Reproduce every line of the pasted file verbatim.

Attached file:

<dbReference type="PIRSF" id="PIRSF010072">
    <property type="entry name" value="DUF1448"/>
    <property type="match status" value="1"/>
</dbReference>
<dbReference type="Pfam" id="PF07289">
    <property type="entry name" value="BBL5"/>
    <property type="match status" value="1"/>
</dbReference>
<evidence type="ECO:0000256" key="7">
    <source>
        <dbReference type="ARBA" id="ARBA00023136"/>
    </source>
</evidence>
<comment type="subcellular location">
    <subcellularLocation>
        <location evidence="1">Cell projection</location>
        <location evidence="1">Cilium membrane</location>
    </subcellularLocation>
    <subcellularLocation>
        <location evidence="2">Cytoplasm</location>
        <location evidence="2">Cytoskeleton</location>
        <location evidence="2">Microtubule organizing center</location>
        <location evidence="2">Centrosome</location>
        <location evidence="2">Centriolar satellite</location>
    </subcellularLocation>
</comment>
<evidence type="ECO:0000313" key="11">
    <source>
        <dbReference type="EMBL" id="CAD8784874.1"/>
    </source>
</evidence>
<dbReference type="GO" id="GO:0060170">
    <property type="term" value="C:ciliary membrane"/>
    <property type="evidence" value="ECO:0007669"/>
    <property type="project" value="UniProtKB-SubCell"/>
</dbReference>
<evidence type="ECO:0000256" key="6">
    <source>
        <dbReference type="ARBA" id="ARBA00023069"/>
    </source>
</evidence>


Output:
<dbReference type="PIRSF" id="PIRSF010072">
    <property type="entry name" value="DUF1448"/>
    <property type="match status" value="1"/>
</dbReference>
<dbReference type="Pfam" id="PF07289">
    <property type="entry name" value="BBL5"/>
    <property type="match status" value="1"/>
</dbReference>
<evidence type="ECO:0000256" key="7">
    <source>
        <dbReference type="ARBA" id="ARBA00023136"/>
    </source>
</evidence>
<comment type="subcellular location">
    <subcellularLocation>
        <location evidence="1">Cell projection</location>
        <location evidence="1">Cilium membrane</location>
    </subcellularLocation>
    <subcellularLocation>
        <location evidence="2">Cytoplasm</location>
        <location evidence="2">Cytoskeleton</location>
        <location evidence="2">Microtubule organizing center</location>
        <location evidence="2">Centrosome</location>
        <location evidence="2">Centriolar satellite</location>
    </subcellularLocation>
</comment>
<evidence type="ECO:0000313" key="11">
    <source>
        <dbReference type="EMBL" id="CAD8784874.1"/>
    </source>
</evidence>
<dbReference type="GO" id="GO:0060170">
    <property type="term" value="C:ciliary membrane"/>
    <property type="evidence" value="ECO:0007669"/>
    <property type="project" value="UniProtKB-SubCell"/>
</dbReference>
<evidence type="ECO:0000256" key="6">
    <source>
        <dbReference type="ARBA" id="ARBA00023069"/>
    </source>
</evidence>